First off, I’d like to thank ADMAVEN for having me—it’s an honor and a privilege.
I worked in television, design, and advertising for about ten years, and by the end, I was starting to feel like Milton from Office Space, the character who walks around mumbling, “I…I…I could set the building on fire.”
Not that I didn’t love the work. I did. I loved the energy and the creativity and the people and especially those moments when a good idea became a great campaign. But for years I had been putting off something that tempts most advertising folks. I call them “sock-drawer dreams,” the idea being that most of us have a screenplay or a series of paintings or an album rotting away in our metaphorical sock drawer.
And so finally, my wife and I split a bottle of wine, talked through the options, and decided now was as good a time as any. So the next morning I went in to work intent on quitting my job.
True story: I was laid off before I could get a word in edgewise. Karma has a sense of humor.
But it worked nicely. I took my severance package, rolled up my sleeves, and started work. About 18 months later, I had a two-book deal. I’ve been incredibly fortunate since, landing a four-book deal for my next contract, and seeing my novels optioned for film by Ben Affleck and Tobey Maguire. While there are things I miss about the business, I love my new career.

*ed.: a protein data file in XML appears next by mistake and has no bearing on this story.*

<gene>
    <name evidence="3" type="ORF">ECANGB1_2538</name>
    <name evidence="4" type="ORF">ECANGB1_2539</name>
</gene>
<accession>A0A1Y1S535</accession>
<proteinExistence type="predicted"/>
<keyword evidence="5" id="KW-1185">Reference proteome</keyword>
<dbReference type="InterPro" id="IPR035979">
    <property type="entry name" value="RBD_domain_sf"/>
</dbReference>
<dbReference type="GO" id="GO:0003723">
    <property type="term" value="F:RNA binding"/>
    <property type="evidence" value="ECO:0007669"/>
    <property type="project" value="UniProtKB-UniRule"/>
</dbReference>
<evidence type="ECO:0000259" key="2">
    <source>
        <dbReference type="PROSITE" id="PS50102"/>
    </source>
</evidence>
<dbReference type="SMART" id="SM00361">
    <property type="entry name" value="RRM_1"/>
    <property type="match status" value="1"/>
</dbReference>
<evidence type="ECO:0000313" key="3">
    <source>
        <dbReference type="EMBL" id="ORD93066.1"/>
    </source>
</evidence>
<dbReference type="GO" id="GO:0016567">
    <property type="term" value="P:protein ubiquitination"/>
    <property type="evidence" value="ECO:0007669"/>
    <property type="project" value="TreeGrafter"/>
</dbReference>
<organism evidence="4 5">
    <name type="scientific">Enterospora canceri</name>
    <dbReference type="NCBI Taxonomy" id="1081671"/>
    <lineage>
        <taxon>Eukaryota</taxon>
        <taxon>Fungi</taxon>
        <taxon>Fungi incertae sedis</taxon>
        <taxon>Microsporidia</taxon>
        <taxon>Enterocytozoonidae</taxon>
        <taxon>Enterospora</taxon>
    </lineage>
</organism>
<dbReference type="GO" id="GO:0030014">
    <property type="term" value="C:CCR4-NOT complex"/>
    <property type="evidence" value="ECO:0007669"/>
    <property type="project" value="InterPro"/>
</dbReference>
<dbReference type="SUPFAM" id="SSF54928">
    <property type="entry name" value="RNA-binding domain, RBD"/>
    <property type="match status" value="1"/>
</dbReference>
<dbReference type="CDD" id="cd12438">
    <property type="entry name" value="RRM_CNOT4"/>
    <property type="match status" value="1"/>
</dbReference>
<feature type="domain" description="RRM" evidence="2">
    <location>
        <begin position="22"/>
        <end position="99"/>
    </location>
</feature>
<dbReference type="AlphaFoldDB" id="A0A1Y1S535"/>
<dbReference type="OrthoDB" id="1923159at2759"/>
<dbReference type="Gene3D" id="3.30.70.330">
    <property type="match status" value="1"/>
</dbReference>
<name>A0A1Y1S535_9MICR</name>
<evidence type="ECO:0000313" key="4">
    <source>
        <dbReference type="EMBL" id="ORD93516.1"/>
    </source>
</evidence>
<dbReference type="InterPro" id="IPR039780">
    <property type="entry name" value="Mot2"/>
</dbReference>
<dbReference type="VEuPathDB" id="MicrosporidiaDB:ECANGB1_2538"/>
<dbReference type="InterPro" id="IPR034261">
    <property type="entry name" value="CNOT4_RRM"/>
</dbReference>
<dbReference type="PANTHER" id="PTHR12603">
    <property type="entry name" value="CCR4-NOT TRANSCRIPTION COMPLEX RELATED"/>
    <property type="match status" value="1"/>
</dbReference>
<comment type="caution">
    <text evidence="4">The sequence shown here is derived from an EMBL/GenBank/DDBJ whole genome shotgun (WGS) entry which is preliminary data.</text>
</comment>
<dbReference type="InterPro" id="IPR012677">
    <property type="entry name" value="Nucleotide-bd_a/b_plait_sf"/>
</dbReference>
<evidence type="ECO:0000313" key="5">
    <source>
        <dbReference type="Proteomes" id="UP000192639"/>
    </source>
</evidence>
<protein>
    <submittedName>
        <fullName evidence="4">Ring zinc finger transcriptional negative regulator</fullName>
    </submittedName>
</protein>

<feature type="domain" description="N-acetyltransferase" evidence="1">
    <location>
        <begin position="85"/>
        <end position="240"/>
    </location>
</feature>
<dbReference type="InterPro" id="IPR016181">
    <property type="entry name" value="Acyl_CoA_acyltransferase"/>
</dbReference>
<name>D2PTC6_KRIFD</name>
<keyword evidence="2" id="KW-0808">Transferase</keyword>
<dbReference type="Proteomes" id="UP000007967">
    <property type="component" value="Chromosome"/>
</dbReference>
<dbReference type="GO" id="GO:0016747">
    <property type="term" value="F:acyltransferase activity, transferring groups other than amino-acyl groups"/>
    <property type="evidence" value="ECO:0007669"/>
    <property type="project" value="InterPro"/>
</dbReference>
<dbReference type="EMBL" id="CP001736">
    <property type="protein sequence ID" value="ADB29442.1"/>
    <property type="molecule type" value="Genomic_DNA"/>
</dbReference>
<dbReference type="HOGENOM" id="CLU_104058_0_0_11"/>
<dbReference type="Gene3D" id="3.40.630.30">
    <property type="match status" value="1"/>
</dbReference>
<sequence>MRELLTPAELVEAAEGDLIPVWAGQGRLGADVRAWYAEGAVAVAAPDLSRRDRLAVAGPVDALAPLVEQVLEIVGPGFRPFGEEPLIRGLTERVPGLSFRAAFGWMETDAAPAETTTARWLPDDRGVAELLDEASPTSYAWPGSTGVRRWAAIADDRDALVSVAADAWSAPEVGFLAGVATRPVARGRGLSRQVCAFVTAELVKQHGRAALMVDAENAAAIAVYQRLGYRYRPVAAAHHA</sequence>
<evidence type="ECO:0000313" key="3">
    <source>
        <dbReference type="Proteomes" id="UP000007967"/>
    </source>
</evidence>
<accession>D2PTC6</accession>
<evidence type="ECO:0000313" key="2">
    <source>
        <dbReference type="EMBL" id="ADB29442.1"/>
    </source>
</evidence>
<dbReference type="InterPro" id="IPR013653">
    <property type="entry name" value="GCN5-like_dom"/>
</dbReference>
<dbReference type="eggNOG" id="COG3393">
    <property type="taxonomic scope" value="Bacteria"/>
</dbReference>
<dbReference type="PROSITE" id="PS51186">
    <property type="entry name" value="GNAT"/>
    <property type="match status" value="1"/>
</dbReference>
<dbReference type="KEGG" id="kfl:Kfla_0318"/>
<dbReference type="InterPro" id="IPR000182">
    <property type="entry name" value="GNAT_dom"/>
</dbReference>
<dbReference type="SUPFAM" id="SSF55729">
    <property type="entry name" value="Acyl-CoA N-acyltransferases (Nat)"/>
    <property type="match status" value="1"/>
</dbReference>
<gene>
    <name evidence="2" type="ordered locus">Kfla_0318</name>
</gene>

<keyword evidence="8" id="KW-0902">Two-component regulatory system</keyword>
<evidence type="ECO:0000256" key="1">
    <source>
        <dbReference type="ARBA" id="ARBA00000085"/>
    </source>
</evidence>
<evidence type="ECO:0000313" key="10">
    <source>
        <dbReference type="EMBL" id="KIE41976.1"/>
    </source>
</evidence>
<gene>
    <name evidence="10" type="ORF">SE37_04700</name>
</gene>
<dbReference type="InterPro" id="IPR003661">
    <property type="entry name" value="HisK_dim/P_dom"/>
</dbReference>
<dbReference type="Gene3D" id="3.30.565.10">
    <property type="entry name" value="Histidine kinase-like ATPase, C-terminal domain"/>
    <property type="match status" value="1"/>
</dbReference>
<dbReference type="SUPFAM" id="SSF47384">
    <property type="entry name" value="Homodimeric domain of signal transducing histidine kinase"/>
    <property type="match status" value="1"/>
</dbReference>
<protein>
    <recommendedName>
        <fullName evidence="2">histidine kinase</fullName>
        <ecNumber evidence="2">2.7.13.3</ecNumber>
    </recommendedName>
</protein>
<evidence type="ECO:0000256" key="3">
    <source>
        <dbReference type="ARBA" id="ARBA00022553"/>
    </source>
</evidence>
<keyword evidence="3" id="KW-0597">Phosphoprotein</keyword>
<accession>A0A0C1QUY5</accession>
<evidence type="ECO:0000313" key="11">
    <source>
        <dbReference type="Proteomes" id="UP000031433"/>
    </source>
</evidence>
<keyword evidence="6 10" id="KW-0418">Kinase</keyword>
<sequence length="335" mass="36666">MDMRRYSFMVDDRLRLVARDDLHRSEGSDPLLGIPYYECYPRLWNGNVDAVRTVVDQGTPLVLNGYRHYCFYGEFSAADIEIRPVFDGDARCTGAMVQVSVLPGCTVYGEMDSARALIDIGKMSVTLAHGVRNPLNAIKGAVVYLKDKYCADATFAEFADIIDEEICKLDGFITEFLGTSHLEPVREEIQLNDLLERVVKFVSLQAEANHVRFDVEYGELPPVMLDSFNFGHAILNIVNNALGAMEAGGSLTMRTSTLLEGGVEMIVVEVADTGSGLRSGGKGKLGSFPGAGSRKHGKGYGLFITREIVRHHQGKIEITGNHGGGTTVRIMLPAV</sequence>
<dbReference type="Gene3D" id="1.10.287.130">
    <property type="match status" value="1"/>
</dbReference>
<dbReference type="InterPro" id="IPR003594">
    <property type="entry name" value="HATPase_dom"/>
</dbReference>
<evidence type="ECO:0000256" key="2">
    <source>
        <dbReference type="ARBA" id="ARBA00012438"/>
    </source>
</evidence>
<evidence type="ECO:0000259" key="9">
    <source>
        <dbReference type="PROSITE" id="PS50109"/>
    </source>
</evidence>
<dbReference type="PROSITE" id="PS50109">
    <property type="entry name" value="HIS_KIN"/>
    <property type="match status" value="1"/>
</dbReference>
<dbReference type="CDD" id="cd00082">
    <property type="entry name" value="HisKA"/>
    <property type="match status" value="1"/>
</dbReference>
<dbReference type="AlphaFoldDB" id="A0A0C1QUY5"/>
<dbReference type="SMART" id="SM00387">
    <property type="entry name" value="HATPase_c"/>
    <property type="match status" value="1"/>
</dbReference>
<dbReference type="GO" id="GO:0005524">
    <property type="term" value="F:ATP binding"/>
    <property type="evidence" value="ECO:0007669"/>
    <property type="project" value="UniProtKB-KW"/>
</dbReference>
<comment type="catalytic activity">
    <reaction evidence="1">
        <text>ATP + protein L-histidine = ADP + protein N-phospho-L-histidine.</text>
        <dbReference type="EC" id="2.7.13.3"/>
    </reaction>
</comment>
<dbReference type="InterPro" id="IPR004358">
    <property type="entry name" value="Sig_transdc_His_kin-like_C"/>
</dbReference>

But as it turned out, I wasn’t switching professions nearly as much as I expected.
There’s a lot of talk these days about how every brand needs to be accessible. In a decade we’ve seen multinational corporations try to get up close and personal; seen websites grow from a curiosity to a necessity; seen newspapers languish while Twitter explodes. And while nobody has every detail worked out, one thing that is stunningly clear is that a new way of thinking is required. Nobody can hide in their garret these days. Not even authors.
My “products” are my novels. They’re the most important part of the equation, and nothing can replace that. Whether you’re selling paperbacks or Pampers or politicians, the best place to start is with a good product.
But a good product still needs to be sold. Which means there’s a brand to build. Next week I’ll talk a little about the ways I’ve built, and continue to build, my own. From signings to blogging to social networking to Twitter contests, while you can take the guy out of advertising, you can’t take—well, you know the rest.
Read ADMAVEN next week for the second of three posts in Marcus Sakey's series on social media from an author's perspective.
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